France’s government is giving the police more surveillance power

The French government is going to grant law enforcement the power to spy on suspects through smartphones and other devices.

French legislators are going to approve a justice reform bill that also gives more power to law enforcement, allowing them to spy on suspects through their smartphones and other electronic devices.

According to the French newspaper Le Monde, law enforcement will be allowed to use spyware for their investigation, the software can remotely spy on the suspects using the microphone and camera of the devices and also collect their GPS location.

The Assemblée Nationale has approved the measure, which forms one of the articles encompassing multiple provisions.

The Justice Minister attempted to reassure the citizens by explaining that this power will be used for the investigation of a limited number of cases a year.

“Part of a wider justice reform bill, the spying provision has been attacked by both the left and rights defenders as an authoritarian snoopers’ charter, though Justice Minister Éric Dupond-Moretti insists it would affect only “dozens of cases a year.”” reads the article published by Le Monde.

“”We’re far away from the totalitarianism of 1984,” George Orwell’s novel about a society under total surveillance, Dupond-Moretti said. “People’s lives will be saved” by the law, he added.”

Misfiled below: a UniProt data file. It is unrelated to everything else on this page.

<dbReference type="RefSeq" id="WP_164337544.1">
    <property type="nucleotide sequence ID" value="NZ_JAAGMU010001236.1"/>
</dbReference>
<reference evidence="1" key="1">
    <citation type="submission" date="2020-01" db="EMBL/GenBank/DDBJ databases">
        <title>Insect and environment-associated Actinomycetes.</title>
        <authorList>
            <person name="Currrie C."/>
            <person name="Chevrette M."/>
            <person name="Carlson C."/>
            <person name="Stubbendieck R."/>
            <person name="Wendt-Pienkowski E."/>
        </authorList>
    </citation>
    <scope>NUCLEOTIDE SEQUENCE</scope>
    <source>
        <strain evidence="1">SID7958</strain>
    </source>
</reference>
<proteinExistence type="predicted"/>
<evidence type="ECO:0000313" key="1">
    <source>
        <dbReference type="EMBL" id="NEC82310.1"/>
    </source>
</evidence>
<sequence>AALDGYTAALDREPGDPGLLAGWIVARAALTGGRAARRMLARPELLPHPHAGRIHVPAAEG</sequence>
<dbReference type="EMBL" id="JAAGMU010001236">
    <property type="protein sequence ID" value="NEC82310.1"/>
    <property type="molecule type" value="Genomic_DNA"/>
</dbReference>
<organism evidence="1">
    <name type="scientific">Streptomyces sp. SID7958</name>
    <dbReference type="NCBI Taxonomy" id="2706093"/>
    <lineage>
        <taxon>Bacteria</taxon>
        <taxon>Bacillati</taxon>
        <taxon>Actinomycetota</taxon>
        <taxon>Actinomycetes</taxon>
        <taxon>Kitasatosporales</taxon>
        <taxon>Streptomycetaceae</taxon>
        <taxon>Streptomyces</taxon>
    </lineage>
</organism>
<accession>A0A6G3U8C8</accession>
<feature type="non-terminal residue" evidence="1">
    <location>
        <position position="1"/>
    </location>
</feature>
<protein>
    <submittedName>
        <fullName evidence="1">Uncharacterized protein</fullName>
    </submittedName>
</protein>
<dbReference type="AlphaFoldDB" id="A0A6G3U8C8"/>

The police can use multiple means to gather data from the suspects’ devices, including laptops, mobile phones, car entertainment systems, and other IoT objects.

In a statement issued in May, digital rights group La Quadrature du Net expressed serious concerns regarding the provisions, citing potential infringements on fundamental liberties. The group highlighted the importance of protecting the privacy of the citizens. The digital rights group believes that the proposal is a significant step towards excessive security measures, signaling a troubling trend.

This week MPs in President Emmanuel Macron’s camp inserted an amendment that limits the use of surveillance power to serious crimes and for a strictly proportional duration. The amendment states that any surveillance activity must be approved by a judge and cannot exceed six months. The amendment also states that sensitive professions such as doctors, journalists, lawyers, judges and MPs would not be legitimate targets.

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Pierluigi Paganini

(SecurityAffairs – hacking, French government, surveillance)
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